The Carpentries: helping your training ideas to grow
Posted by g.law
on 17 December 2019 - 6:47am
Training courses run by The Carpentries have to meet extremely high standards set by the organisation and its members. Developing these courses is a challenge, and something that is best done with input from the whole community.
Two recent initiatives by The Carpentries therefore aim to identify the best of these nascent courses, and help them develop into fully usable resources.
The first of these initiatives is the Lab, which was set up in early 2019 to collect high-quality, community-reviewed courses as they were developed, and make them visible to the community. These courses already follow most of The Carpentries guidelines and templates, showing best practice in developing and designing lessons. The courses are ready to be finalised with help from the community, and potentially moved on to become full The Carpentries products.
Meeting the demanding The Carpentries guidelines can be a real challenge and it is useful to work with other people who have already been through the process, or simply bring new ideas to what is being done, says Institute training lead Aleksandra Nenadic.
“Lessons have to follow the templates, and conform to the code of conduct. They have to teach an open source tool, and then there are format rules too: they have to be able to be taught in an hour and a half, in three hours, or in six hours. And then there are curriculum development guidelines laid out in the Carpentries development handbook that’s been developed over the past year. It’s a lot of work,” Nenadic says.
The second initiative, the Incubator, was developed later in the year when it became clear there was a place for an intermediate step for less-finished products. Many courses were half developed, or even just ideas, and there was a need for somewhere people could discuss what they were doing and find potential partners and help in what they are doing. The Incubator therefore allows developers to post both partly-completed courses, and even just ideas, to find other people who are interested. This also helps to prevent duplication of effort in designing similar lessons, if someone has already started work on something that others are interested in.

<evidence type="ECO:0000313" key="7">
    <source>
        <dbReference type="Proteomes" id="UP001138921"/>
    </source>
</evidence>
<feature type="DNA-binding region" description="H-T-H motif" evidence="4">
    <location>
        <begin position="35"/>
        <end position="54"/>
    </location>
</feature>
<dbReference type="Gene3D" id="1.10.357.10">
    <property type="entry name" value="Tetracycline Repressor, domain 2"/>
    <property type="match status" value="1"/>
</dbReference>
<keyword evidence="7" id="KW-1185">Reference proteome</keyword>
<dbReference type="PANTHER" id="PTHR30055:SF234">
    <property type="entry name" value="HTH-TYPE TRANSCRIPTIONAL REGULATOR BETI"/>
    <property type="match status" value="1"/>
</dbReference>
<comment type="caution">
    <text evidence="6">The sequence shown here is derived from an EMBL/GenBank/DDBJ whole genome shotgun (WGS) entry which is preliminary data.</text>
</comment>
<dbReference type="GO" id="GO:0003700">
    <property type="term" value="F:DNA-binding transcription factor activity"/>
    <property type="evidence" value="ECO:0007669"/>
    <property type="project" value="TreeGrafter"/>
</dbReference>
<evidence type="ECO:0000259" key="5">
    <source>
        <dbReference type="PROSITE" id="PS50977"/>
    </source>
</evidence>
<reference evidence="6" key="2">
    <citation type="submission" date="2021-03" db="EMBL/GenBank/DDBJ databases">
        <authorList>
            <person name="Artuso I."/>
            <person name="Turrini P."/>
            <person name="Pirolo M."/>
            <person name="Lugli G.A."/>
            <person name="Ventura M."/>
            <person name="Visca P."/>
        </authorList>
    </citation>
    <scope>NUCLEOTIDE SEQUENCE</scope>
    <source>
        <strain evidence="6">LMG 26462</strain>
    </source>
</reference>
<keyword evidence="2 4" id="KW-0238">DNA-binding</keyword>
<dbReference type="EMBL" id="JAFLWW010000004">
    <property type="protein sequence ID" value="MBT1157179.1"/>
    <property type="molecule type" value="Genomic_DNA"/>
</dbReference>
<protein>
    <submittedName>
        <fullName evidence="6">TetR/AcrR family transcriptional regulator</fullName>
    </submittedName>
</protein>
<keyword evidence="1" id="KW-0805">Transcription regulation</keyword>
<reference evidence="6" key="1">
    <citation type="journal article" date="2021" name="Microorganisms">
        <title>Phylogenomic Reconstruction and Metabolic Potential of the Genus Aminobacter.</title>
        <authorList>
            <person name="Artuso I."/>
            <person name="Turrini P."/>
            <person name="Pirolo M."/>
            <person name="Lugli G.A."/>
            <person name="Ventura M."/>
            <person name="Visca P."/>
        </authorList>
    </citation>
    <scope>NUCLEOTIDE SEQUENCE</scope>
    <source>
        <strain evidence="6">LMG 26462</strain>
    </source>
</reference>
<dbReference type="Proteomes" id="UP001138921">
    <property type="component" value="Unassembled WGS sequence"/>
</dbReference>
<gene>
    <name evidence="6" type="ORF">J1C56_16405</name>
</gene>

The Institute has been involved in much of the work on these new developments, Nenadic says.
“We made a big push to support the community in developing new materials, hosted workshops to teach curriculum development and built people’s skills in that, based on The Carpentries handbook,” she says.
Catherine Smith is Research Fellow and Technical Officer in the Institute for Textual Scholarship and Electronic Editing at the University of Birmingham, and an Institute Fellow. She has not yet used the Incubator or Lab, “but I learned of them at CarpentryConnect Manchester 2019 and I think they are a great idea. I think that this is a great way of expanding the range of material available and also for instructors to find other people with whom they might be able to collaborate to develop the material further. I think that this could help the curriculum opening up a bit more beyond its traditional home of science and engineering. I’m particularly interested in this since my background is humanities,” she says.
“I am quite new to The Carpentries community but my experience of the community so far suggests that allowing the material to develop organically like this could work really well,” Smith says.